Help? I Don’t Need Help…
By Helene J. Powers
Why is it so hard for us to accept help? Or to offer it in a way that is well-received?
Those questions resonated powerfully during a recent Friends Indeedreading and discussion hosted by the Deacons of the First Congregational Church of Southampton, MA.
“It is not easy to ask for, or to accept help,” I shared, “even when one’s family is faced with a serious medical condition. But the day I almost walked out the door to work wearing just a slip and a turtleneck, I finally had to admit I couldn’t do it all alone” (From Friends Indeed: How to Help During a Serious Illness).
Congregation members laughed and nodded in recognition. One person shared how helpful it was when friends organized meals and did errands after the birth of her children. Others discussed the support they felt when folks sent thoughtful cards and prayers while they were sick.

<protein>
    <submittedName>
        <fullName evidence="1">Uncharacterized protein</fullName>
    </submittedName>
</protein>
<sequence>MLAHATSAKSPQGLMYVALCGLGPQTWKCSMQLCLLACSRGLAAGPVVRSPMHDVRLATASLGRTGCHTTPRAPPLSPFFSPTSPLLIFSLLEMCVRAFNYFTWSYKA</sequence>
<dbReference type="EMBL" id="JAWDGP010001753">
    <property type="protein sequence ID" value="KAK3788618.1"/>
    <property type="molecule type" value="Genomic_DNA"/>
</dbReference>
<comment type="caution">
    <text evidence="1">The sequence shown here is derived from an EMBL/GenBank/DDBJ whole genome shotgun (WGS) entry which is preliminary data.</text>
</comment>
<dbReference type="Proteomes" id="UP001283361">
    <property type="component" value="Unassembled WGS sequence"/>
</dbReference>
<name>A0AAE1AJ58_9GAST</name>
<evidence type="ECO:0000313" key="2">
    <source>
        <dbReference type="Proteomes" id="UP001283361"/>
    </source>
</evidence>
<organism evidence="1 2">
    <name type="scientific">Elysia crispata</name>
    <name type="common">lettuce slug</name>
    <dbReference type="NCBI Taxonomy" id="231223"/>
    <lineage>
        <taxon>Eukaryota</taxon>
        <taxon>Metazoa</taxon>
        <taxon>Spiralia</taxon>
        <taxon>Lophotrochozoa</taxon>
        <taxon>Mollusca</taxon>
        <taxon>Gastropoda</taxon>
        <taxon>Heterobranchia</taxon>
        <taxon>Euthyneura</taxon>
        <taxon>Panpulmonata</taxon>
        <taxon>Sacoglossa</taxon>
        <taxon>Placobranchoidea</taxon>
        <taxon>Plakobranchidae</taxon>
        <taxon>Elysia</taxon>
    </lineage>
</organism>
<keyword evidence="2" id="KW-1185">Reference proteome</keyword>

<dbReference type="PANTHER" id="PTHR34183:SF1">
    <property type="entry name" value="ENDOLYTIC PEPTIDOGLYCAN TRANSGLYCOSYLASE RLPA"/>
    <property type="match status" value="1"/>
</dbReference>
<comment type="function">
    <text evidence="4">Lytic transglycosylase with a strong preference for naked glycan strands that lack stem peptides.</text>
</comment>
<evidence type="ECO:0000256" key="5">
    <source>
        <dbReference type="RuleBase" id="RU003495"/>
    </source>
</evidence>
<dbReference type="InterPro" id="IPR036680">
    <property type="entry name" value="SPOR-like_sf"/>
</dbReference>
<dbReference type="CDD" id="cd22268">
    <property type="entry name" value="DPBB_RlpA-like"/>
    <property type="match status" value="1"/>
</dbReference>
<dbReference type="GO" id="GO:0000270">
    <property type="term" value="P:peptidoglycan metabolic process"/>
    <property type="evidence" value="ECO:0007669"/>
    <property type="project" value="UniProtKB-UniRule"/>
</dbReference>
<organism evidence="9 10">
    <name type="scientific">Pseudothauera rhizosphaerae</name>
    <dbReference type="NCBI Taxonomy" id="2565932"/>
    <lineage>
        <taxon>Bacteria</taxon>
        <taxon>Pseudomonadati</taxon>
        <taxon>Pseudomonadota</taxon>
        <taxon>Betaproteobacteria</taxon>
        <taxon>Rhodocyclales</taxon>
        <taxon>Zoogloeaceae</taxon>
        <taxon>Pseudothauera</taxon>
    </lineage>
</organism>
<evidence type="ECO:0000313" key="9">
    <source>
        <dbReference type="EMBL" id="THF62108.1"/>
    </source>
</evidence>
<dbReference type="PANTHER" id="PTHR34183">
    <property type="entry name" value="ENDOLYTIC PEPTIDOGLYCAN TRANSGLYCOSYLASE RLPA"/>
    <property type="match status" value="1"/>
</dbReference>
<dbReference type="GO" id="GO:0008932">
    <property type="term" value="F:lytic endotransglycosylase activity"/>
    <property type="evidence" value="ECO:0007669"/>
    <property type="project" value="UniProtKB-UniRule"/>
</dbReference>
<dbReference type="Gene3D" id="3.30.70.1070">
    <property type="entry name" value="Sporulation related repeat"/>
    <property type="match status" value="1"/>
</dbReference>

We also talked about how serious illness, an unexpected emergency, even happy but life-changing events such as adoption, can quickly make everyday life overwhelming. Sometimes we don’t even realize we need help until we are beyond exhausted. Or an ill loved one, for whom we’re the primary caregiver, may feel too fragile and vulnerable to have other people around.
The National Family Caregivers Association offers two free brochures that offer a great starting point, both for asking for help and for offering it:
What makes it easier for you to receive help during a caregiving situation? How have you offered help successfully?
Helene J. Powers is an educator and writer in Greenfield, MA. Her website is helenepowers.com.
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